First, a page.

To Sir, with Love (1967) - IMDb

Edmund Gosse: "The finest professed prose writer of the last forty years of the century is confessedly Sir William Temple (1628-1699), who has nevertheless left no single book which the general reader knows even by name. For all that has been written about him he is still 'one of those men whom the world has agreed to praise highly without knowing much' of their claims to reputation. He was the most subtle diplomatist of his time, he cultivated a famous orchard, he started the Phalaris controversy, and Swift was his amanuensis; perhaps most reading men have never cared to know much more about Sir William Temple than that. The writings of Temple are inconsiderable in extent, and essentially miscellaneous. When we have mentioned his essay on The Advancement of Trade in Ireland (1672), which show that he could describe what he had seen tersely and picturesquely, his principal literary pretensions are concentrated within one volume, the second of his Miscellanies (1692), comprising four essays, 'Of Ancient and Modern Learning,' 'Of the Gardens of Epicurus,' 'Of Heroic Virtue,' and 'Of Poetry.' To form an estimate of the style of Temple it is needless to go further" History of Eighteenth-Century Literature (1889) 86.

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To Sir, With Love is often frowned upon nowadays due to its sentimentality

To Sir With Love - Trace Braithwaite's Relationship with his ..

Luce writes this mission statement, "To see life; to see the world; to eyewitness great events; to watch the faces of the poor and the gestures of the proud; to see strange things -- machines, armies, multitudes, shadows in the jungle and on the moon; to see man's work -- his paintings, towers and discoveries; to see things thousands of miles away, things hidden behind walls and within rooms, things dangerous to come to; the women men love and many children; to see and to take pleasure in seeing; to see and be amazed; to see and be instructed...." For the next 37 years many children and adults will learn much about the World from the weekly pages of this pioneer in photo-essays.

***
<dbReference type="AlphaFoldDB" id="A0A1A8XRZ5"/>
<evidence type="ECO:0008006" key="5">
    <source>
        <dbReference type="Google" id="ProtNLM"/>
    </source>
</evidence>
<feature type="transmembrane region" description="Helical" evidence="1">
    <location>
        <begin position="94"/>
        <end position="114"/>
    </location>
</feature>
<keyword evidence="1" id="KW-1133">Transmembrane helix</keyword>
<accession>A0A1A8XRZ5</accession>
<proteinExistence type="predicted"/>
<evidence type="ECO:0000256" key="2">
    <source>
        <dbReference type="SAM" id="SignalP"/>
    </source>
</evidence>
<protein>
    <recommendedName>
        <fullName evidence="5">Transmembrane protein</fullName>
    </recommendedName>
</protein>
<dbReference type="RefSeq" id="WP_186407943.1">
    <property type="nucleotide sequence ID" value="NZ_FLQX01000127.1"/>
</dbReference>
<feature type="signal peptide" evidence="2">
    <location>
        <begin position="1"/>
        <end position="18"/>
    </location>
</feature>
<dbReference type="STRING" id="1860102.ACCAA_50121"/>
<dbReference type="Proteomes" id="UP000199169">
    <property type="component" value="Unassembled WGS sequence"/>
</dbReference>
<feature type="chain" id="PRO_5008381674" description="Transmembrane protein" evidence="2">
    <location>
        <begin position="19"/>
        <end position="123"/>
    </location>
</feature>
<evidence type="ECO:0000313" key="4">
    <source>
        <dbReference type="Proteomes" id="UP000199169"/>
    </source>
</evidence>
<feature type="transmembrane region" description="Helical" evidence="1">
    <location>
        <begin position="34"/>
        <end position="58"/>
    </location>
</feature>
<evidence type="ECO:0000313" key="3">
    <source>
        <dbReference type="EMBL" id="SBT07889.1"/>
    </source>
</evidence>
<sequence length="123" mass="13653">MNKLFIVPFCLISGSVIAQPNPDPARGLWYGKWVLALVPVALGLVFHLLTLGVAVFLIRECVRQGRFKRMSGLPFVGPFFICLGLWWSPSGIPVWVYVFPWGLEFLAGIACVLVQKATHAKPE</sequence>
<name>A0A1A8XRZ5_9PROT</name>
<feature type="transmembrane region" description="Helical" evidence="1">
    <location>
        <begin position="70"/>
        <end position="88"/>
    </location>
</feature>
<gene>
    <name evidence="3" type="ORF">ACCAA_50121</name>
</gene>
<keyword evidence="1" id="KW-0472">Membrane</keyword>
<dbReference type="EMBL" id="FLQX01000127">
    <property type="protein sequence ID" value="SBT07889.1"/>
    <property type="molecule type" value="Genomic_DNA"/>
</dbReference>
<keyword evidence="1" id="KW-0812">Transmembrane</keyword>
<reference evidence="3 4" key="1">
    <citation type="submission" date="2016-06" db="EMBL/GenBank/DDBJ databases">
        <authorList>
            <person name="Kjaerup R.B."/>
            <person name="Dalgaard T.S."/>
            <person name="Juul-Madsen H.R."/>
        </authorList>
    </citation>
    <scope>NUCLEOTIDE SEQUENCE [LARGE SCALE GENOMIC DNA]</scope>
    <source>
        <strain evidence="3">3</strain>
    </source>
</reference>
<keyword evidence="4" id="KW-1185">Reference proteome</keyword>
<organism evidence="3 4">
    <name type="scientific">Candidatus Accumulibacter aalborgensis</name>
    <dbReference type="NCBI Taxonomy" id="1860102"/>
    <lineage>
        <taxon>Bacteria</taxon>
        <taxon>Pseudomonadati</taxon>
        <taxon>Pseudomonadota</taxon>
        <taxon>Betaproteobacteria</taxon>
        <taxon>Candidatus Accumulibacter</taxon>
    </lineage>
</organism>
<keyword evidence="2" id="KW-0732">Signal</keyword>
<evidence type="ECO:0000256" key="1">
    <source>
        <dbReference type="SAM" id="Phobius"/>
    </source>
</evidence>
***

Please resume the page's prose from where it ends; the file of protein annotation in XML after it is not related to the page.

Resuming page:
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In such poor wretches Weeds as these, was Poetry clothed during those shades of Ignorance that over-spread Europe, for so many Ages after the Sun-set of the Roman Learning and Empire together, which were succeeded by so so many New Dominons, or Plantations of the Gothick Swarms, and by a New Face of Customs, Habit, Language, and almost of Nature; But upon the dawn of a New Day, and the Resurrection of other Sciences, with the Two Learned Languages among us, This of Poetry began to appear very early, tho' very unlike it self, and in shapes as well as Cloaths, in Humor and in Spirit very different from the Antient. It was now all in Rhyme, after the Gothick Fashion, for indeed none of the several Dialects of that Language or Allay, would bear the Composure of such Feet and Measures, as were in use among the Greeks and Latins, and some that attempted it, soon left it off, despairing of Success. Yet in this New Dress, Poetry was not without some Charms, especially those of Grace and Sweetness, and the Oar begun to shine in the Hands and Works of the first Refiners. Petrarch, Ronsard, Spencer, met with much Applause upon the Subjects of Love, Praise, Grief, Reproach. Ariosto and Tasso, entered boldly upon the Scene of Heroick Poems, but having not Wings for so high Flights, began to Learn of the old Ones, fell upon their Imitations, and chiefly of Virgil, as far as the Force of their Genius, or Disadvantage of New Languages and Cusoms would allow. The religion of the Gentiles, had been woven into the Contexture of all the antient Poetry, with a very agreeable mixture, which made the Moderns affect, to give that of Christianity, a place also in their Poems. But the true Religion, was not found to become Fiction so well, as a false had done, and all their Attempts of this kind, seemed rather to debase Religion, than to heighten Poetry. Spencer endeavoured to Supply this, with Morality, and to make Instruction, instead of Story, the Subject of an Epick Poem. His Execution was Excellent, and his Flights of Fancy very Noble and High, but his Design was Poor, and his Moral lay so bare, that it lost the Effect; 'tis true the Pill was Gilded, but so thin, that the Colour and the Taste were too easily discovered.

The text selected for this assessment is ER Braithwaite’s autobiographical novel To Sir, With Love
To Sir With Love Mr Braithwaite's relationship with his class passed through three stages or phases

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To Sir With Love - Chapter 1 - Life Unexpected - Wattpad